Still, the colourful take on the high seas are perfect plunder for some real-time strategy action.
In Pirates of Black Cove, the player gets to sail around a somewhat stylized rendition of the Caribbean which features, alongside the usual colonial powers, four different flavors of pirate. There are the 'good' pirates: Buccaneers, Corsairs, and well, Pirates, which the player must somehow forge into a united front against the fearsome Black Cove bunch. To reach this point, one must travel back and forth on all kinds of missions, which are meant to bring about the trust of the good factions.
First and foremost, this is a fun game, which becomes evident straight away from the names and histories of the three available captains. The obvious comparison here would be with the Monkey Island games, yet there is no plagiarism here. The games do share a deep affection for puns and other terrible brands of humor, but Black Cove stands assuredly on its two wooden legs, and features quite the bundle of original writing.
The action takes place on land and sea alike. On the waves, one can navigate along simply by using the WASD-keys, where WS handles the speed and AD the direction. You needn't worry about the wind or the weather; the developer's decided to keep things decidedly arcade-friendly. Enemies are brought low using the cannons, as well as the various colourful special weapons, such as the human catapult, and the ship-seeking rockets. On land, Black Cove places its trust on the traditional real-time strategy conventions, and if you've played any such in the past, you'll find yourself immediately at home with the controls. The number of units is kept quite low.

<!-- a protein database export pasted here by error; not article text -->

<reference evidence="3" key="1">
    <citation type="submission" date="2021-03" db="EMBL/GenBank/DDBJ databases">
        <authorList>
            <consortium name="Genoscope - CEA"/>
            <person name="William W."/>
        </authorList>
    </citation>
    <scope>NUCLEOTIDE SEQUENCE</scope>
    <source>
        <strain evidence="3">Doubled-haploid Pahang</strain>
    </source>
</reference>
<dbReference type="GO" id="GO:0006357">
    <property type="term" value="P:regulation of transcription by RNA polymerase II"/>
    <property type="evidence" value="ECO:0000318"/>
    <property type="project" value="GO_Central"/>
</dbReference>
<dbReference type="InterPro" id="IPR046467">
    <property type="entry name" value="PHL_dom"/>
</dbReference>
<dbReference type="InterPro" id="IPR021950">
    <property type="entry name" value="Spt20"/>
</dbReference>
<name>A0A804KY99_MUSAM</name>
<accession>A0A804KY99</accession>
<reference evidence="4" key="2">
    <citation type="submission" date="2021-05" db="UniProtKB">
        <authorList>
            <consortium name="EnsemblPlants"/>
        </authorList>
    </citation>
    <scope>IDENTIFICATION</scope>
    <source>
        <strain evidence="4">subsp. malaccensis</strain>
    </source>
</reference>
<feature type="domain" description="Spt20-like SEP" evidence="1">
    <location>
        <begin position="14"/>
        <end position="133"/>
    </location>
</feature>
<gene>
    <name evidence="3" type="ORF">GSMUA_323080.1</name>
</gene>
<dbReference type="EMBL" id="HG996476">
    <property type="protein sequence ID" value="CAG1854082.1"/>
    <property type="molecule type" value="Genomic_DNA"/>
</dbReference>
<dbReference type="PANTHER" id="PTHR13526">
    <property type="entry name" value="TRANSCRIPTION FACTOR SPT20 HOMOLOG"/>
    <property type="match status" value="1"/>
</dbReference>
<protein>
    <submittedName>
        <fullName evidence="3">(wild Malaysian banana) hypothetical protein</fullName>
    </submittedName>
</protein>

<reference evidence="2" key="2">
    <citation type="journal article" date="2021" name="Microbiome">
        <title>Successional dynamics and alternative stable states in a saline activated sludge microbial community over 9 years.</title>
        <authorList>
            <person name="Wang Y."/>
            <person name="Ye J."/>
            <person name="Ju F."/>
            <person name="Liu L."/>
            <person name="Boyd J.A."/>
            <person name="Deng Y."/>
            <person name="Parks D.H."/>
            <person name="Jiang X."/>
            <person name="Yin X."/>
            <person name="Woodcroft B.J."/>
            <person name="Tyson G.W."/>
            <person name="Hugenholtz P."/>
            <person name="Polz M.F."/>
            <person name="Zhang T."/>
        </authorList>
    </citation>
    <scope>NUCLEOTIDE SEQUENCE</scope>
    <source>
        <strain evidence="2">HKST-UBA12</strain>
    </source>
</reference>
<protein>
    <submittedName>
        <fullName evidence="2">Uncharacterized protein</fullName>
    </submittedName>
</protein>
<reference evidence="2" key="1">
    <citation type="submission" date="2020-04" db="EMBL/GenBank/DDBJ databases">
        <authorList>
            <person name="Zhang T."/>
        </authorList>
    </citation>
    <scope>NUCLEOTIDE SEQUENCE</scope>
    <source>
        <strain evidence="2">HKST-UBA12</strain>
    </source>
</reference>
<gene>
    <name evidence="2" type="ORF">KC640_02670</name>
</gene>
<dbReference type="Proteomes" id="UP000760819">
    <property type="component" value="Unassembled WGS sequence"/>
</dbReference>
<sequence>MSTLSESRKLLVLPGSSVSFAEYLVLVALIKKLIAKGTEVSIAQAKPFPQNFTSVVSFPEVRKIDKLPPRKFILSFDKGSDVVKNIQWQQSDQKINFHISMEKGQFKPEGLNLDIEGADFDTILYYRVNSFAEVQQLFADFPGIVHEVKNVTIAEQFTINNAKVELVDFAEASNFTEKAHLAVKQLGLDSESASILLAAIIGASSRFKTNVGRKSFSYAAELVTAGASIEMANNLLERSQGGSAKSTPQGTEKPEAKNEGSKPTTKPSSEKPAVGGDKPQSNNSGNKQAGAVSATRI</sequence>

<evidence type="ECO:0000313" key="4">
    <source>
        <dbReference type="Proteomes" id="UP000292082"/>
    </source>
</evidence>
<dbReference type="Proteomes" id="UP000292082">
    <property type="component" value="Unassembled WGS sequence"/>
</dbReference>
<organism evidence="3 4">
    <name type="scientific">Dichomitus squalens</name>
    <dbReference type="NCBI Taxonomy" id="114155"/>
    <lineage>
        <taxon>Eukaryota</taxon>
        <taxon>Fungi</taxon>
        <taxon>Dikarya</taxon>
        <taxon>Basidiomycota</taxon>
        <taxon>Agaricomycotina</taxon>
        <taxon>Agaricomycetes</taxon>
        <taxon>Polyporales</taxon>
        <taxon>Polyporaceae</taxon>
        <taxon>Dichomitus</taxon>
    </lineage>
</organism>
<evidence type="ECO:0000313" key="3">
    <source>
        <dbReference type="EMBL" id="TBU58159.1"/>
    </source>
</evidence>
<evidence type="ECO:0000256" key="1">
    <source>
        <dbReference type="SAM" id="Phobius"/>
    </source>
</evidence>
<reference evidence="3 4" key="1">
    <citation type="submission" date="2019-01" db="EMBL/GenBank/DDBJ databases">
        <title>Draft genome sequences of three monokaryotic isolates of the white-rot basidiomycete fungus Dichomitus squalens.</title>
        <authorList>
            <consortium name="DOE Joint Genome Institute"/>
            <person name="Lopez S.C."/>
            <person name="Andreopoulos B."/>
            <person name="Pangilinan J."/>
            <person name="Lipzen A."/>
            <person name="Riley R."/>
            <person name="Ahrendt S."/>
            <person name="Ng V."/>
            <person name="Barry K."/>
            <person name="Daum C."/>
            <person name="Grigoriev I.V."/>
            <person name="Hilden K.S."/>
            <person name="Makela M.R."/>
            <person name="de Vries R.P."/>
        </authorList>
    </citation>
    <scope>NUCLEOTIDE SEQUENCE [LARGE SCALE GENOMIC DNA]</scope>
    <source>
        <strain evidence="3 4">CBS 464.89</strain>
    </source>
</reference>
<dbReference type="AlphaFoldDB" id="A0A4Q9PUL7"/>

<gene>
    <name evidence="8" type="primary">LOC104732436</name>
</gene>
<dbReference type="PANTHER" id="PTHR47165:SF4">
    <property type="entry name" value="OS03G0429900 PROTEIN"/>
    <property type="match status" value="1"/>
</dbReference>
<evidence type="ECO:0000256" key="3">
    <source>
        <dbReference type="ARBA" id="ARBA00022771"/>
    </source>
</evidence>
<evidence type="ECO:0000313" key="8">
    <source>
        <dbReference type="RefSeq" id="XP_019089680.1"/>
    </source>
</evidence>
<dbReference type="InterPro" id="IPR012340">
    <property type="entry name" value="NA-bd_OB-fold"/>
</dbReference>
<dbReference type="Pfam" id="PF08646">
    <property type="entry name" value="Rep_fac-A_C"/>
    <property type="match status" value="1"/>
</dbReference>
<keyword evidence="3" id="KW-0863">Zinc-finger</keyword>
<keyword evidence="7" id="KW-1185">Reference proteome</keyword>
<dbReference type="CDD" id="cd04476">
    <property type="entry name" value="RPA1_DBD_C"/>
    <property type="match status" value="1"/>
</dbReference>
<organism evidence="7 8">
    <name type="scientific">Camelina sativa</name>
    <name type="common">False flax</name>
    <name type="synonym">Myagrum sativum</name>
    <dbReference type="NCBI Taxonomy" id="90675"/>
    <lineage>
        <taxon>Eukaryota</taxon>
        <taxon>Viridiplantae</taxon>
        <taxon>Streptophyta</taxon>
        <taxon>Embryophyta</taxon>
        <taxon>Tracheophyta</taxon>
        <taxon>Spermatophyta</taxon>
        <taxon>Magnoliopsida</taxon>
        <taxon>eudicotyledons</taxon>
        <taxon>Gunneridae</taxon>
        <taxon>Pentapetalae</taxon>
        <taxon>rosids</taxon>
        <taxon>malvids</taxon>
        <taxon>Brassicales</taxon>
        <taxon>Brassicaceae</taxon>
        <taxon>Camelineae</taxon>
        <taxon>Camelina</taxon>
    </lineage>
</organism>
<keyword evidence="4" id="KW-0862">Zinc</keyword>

These simple and familiar mechanics complement the light, fun feel that the game has. The graphics are also quite suited to it, because Nitro has steered clear of stark realism, opting instead for a stylized, cartoony approach. This might be the best part of Black Cove, as the design is instantly memorable and amusing. The characters especially stand out as original, and there is nothing wrong with the basic adventure view either. Ship-modeling is of course something that Nitro has done well for a while now, and the experience shows.
Pirates of Black Cove features a dynamic soundtrack, which is quick to react as the events unfold, sometimes being the first warning sign that it is time to prime those cannons. It is not particularly original, but fits the feel of the game nicely, and can still be enjoyed after a couple of hours of playtime. The voice acting may have a somewhat divisive quality to it though. The voices are as cartoony as the faces they belong to, and at times they do reach some rather extreme levels. The beauty in this case, is in the eye of the beholder.
Many games these days feature all kinds of collectables to extend their lifespan. In Pirates of Black Cove, one can find a thousand different frightful jokes just floating on the waves. It is evident that the developers have been scouring the deep, dank pun-dungeons with some diligence.
So, if you are interested in a mighty entertaining and colourful adventure, you should certainly take Pirates of Black Cove under consideration. Eye-patch and parrot not required.